Minds brains and programs pdf

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minds brains and programs pdf


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Minds, Brains, Bodies and Programs - Michael Weir - TEDxUniversityofStAndrews

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Minds, Brains, and Programs

Minds, Brains, and Programs Published on Jan 1, John R. Searle 51 Estimated H-index: Request Full-text. View in Source. This article can be viewed as an attempt to explore the consequences of two propositions. These two propositions have the following consequences 3 The explanation of how the brain produces intentionality cannot be that it does it by instantiating a computer program.

Some brief notes on Searle, "Minds, Brains, and Programs. Background: Researchers in Artificial Intelligence AI and other fields often suggest that our mental activity is to be understood as like that of a computer following a program. Our brains are simply massive information processors with a great deal of working and long-term memory. The Chinese Room thought experiment p. Searle receives paper with "squiggle squoggles " on it through the in-slot and, by following the instructions in the book, draws " squoggle squiggles" on paper, and sends it through the out-slot. The operation of the Chinese Room would appear to pass a "Turing Test" conducted in Chinese: a native Chinese speaker outside the room would be deceived into thinking he was communicating with someone who genuinely understands Chinese inside the room.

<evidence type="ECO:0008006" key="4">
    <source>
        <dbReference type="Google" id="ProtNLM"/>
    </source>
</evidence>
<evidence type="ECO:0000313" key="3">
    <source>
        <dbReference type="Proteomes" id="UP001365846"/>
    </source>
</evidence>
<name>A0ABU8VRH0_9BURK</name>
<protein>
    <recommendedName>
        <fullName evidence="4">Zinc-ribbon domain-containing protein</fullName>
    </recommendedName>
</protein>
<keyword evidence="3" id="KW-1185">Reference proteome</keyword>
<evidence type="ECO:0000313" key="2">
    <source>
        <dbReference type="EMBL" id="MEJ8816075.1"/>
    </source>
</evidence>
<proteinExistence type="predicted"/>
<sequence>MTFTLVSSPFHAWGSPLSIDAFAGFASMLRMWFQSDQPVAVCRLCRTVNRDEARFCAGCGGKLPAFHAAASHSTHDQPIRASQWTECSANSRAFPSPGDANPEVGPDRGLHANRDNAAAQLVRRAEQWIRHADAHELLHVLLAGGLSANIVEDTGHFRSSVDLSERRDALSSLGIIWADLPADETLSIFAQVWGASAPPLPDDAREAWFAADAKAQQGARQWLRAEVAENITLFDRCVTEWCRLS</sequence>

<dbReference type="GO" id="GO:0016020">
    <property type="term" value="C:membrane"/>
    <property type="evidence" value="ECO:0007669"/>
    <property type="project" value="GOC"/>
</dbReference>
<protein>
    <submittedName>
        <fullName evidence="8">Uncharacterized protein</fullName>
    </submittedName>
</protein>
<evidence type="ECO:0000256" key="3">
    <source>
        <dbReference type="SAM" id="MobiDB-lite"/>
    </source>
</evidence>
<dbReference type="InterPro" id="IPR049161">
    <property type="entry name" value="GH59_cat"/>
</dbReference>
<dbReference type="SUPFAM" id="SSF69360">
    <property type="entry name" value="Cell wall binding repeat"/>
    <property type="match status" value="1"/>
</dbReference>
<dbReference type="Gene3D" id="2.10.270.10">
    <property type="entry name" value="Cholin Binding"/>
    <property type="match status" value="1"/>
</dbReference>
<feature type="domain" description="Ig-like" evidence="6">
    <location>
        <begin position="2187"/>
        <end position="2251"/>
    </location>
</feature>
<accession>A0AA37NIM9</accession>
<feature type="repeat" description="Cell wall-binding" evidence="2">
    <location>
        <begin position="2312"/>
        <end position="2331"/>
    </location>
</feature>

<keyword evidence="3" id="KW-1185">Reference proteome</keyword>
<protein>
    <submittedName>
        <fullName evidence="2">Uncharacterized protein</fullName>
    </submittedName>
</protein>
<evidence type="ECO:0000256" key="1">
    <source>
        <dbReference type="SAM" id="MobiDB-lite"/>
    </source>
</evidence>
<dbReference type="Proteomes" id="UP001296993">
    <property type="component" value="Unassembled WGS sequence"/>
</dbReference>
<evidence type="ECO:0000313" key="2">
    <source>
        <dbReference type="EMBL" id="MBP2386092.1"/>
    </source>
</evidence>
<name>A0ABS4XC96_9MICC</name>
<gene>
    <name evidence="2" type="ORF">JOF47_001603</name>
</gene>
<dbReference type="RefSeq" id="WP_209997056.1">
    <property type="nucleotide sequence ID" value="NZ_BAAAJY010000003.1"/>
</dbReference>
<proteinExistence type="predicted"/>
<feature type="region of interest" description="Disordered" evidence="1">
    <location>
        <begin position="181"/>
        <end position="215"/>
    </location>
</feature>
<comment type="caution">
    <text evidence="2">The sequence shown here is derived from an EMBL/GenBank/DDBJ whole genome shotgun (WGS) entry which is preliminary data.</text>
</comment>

In this chapter, the author argues that strong artificial intelligence must be false, since a human agent could instantiate the program and not have the appropriate mental states. He explores some consequences of the fact that human and animal brains are the causal bases of existing mental phenomena. The mental—non mental distinction cannot be just in the eye of the beholder—it must be intrinsic to the systems, for otherwise it would be up to any beholder to treat people as non mental. The residual operationalism is joined to a residual form of dualism; indeed, strong AI only makes sense given the dualistic assumption that where the mind is concerned the brain doesn't matter. The robot would have a television camera attached to it that enabled it to see, it would have arms and legs that enabled it to act, and all of this would be controlled by its computer brain. Such a robot would have genuine understanding and other mental states. Search all titles.


Hodgson, D. Oxford: Oxford Univer- 1. Discuss Chalmers's three arguments against sity Press. Does he defeat the thesis Horgan, T. Explain Chalmers's view on functional analy- Pemose, R. Shndows of the Mind. Oxford: Oxford sis of consciousness.



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    [PDF] Minds, brains, and programs - Semantic Scholar

  3. Campbell D. says:

    The Chinese room argument.

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